9 "Then they will deliver you to tribulation, and will kill you, and you will be hated by all nations because of My name. 10 At that time many will fall away and will betray one another and hate one another. 11 Many false prophets will arise and will mislead many.

12 Because lawlessness is increased, most people's love will grow cold.

This is a parallel to II Thessalonians where Paul talks about the end of the world and what must take place first: an apostasy (a falling away, Christians' love grows cold), the Man of Lawlessness, who deceives many through false signs and tries to take the place of God, will be revealed. In addition to these, Jesus describes the devolution of the world.

13 But the one who endures to the end, he will be saved.

In contrast He promises that the faithful will be saved despite these trials and evil.

14 This gospel of the kingdom shall be preached in the whole world as a testimony to all the nations, and then the end will come.

He also promises that the great commission will be carried out and must be carried out before the end can/will come.

This is a panoramic view of the events and flow of history that will occur until His second coming.

Telescopic View to the Fall of Jerusalem
(24:15-35)

Judea was rebellious and longed to return to the glory days of independence and power at the time of Solomon. In 60 AD they had such unrest that Rome sent in troops to quell the rebellion. From 66-70 AD the Roman armies successfully laid siege to Jerusalem and totally destroyed the city and temple along with over one million people. This total destruction of the Jewish nation was the fulfillment of Jesus' prophecy to the disciples 33 years earlier described in this passage. The disciples wanted to know when this would happen and Jesus gives them the "signs" to watch out for.

15 "Therefore when you see the abomination of desolation which was spoken of through Daniel the prophet, standing in the holy place (let the reader understand), 16 then those who are in Judea must flee to the mountains. 17 Whoever is on the housetop must not go down to get the things out that are in his house. 18 Whoever is in the field must not turn back to get his cloak.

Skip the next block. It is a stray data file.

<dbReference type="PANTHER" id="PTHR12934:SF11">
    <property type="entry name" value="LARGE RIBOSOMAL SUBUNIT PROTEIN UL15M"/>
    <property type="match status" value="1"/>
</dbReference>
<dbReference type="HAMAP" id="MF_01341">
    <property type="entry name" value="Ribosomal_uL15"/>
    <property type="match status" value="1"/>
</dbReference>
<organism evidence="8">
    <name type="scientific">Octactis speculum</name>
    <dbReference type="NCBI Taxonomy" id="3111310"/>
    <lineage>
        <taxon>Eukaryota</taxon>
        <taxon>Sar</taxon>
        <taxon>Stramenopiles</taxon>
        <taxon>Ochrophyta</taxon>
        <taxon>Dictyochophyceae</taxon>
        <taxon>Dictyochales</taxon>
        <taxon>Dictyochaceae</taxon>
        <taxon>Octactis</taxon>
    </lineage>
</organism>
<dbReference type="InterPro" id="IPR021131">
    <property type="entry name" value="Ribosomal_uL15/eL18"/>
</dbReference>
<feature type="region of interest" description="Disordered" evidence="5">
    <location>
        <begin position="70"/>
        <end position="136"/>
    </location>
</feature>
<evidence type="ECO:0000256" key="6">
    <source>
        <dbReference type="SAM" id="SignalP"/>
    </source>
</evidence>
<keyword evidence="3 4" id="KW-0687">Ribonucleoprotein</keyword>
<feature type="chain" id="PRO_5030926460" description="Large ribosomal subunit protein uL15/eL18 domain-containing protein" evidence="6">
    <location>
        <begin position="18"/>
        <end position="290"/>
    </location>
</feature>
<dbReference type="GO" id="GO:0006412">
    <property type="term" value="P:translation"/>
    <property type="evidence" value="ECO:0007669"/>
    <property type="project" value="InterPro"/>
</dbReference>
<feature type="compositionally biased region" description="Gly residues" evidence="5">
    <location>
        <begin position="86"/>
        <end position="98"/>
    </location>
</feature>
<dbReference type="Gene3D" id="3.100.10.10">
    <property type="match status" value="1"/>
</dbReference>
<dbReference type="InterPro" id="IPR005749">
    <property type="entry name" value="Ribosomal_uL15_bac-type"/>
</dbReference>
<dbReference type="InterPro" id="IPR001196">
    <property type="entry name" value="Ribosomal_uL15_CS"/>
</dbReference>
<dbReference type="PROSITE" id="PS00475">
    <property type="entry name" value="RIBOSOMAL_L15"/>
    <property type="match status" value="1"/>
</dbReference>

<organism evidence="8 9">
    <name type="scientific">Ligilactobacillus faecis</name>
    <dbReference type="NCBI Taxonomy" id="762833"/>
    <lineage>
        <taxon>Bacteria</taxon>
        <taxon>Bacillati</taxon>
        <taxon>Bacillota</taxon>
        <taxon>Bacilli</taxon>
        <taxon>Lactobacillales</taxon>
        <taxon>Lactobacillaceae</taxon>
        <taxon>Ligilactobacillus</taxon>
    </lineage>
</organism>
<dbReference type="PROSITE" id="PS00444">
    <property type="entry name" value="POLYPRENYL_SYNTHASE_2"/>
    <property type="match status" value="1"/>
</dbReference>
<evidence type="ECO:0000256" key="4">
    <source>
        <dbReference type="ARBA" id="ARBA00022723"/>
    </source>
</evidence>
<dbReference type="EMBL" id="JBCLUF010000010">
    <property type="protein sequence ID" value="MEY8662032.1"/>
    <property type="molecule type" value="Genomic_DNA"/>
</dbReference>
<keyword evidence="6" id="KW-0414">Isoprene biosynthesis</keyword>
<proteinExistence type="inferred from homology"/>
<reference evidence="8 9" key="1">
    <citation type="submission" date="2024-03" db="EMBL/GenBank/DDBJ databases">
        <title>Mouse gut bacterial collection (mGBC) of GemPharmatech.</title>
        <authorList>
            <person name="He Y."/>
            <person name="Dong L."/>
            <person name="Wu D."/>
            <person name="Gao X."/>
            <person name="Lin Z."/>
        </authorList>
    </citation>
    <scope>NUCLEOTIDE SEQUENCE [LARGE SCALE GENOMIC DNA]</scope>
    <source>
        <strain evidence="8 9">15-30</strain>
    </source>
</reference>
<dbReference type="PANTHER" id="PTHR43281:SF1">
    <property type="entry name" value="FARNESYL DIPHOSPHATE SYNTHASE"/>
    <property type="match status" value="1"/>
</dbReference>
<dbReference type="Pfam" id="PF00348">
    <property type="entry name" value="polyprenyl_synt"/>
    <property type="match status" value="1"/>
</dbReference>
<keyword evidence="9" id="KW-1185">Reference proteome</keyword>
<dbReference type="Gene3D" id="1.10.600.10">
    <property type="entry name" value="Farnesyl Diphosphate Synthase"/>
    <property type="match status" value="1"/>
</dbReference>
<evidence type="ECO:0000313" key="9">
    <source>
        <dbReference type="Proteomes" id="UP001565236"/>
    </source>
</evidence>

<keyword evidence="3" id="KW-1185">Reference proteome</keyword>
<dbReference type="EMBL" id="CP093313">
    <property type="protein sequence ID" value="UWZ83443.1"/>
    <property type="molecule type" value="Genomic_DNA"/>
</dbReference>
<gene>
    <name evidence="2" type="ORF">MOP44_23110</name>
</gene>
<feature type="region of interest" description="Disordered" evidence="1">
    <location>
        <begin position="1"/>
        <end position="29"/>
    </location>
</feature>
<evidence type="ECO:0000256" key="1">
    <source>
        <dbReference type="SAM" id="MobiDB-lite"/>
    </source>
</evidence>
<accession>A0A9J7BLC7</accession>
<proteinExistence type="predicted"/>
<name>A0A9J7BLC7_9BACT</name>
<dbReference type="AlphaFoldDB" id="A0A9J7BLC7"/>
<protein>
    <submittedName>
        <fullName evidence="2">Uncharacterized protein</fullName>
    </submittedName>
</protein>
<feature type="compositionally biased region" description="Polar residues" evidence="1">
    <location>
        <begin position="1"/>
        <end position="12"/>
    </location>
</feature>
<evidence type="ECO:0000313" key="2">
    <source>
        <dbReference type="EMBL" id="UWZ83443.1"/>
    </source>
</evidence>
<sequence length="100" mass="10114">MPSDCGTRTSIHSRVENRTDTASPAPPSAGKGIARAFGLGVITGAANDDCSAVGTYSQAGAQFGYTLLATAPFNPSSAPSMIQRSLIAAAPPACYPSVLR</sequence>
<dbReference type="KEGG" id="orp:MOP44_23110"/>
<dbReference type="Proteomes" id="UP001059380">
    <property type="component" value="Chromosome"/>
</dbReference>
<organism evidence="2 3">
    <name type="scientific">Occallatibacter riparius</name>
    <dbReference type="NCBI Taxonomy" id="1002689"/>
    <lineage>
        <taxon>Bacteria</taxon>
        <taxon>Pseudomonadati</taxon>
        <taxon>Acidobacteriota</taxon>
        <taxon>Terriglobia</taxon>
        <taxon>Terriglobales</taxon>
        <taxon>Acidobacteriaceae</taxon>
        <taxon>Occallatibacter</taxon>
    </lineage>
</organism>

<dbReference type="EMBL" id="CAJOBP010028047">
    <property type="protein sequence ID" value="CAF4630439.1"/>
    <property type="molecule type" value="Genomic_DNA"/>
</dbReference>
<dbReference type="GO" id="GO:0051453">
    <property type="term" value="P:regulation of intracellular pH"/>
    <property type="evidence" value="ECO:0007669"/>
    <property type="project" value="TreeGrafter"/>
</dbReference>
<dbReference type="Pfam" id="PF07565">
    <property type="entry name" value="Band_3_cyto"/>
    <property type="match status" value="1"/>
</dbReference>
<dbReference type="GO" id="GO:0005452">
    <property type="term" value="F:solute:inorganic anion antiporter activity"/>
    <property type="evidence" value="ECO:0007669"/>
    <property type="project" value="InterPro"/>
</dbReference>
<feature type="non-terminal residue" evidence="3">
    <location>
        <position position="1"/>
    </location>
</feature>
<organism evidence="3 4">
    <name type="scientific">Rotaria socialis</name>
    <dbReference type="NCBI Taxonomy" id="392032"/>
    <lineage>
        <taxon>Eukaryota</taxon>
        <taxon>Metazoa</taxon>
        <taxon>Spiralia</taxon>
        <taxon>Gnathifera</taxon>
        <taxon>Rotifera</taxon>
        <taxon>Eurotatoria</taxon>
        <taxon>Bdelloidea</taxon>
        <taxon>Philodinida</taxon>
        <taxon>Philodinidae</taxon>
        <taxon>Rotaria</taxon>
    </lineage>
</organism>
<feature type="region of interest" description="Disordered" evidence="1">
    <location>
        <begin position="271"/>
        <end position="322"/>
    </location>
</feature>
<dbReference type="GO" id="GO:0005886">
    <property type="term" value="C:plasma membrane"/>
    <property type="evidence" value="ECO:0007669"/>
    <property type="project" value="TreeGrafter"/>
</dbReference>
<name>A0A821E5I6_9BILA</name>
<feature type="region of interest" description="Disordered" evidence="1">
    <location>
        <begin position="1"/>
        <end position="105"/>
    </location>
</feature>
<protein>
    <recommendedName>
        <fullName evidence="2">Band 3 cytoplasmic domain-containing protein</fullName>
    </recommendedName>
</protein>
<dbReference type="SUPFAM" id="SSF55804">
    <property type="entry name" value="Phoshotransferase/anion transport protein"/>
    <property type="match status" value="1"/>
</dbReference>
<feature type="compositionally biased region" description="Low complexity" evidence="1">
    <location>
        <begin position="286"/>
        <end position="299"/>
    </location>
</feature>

The first sign was the "abomination of desolation." The point was that when the temple would be desecrated this would be a sign that destruction was near and they should escape the city. Daniel (11:31; 12:11) had prophesied that the temple would be defiled, and it was in the days of the Maccabees (160 BC) by the Syrian King Antiochus Epiphanes who sacrificed a pig on the altar of the temple in Jerusalem.

Jesus picks up this idea and says that in the same way when the temple will be defiled by Gentiles during their lifetimes, it will be the signal to escape.

Luke 21:20 tells us that the surrounding of the temple by foreign armies is what constituted defilement. The standards (shields) of the Roman army were idolatrous and often used for worship by the soldiers, and surrounding the temple with them would desecrate it. Many scholars differ here as to what the abomination was and refer to Jewish historians for events that could fit (events that would have occurred before, during or after the siege). However, Luke 21:20 is the only biblical reference that actually matches the event in context.

"He who reads" means he who reads Daniel and, along with Christ's cryptogram, will be able to know when it is time to get out, and many did. In 68 AD the majority of Christians living in Jerusalem escaped to the city of Pella thus avoiding being killed in the massacre.

19 But woe to those who are pregnant and to those who are nursing babies in those days! 20 But pray that your flight will not be in the winter, or on a Sabbath. 21 For then there will be a great tribulation, such as has not occurred since the beginning of the world until now, nor ever will.

The tribulation is the suffering caused by the Romans which wiped out the nation when over one million people were killed. The combination of the gravity of the sin (Jews who received the blessings and promises and ultimately killed their Messiah) and the horror of the punishment (the nation wiped out) has not been equaled.

22 Unless those days had been cut short, no life would have been saved; but for the sake of the elect those days will be cut short.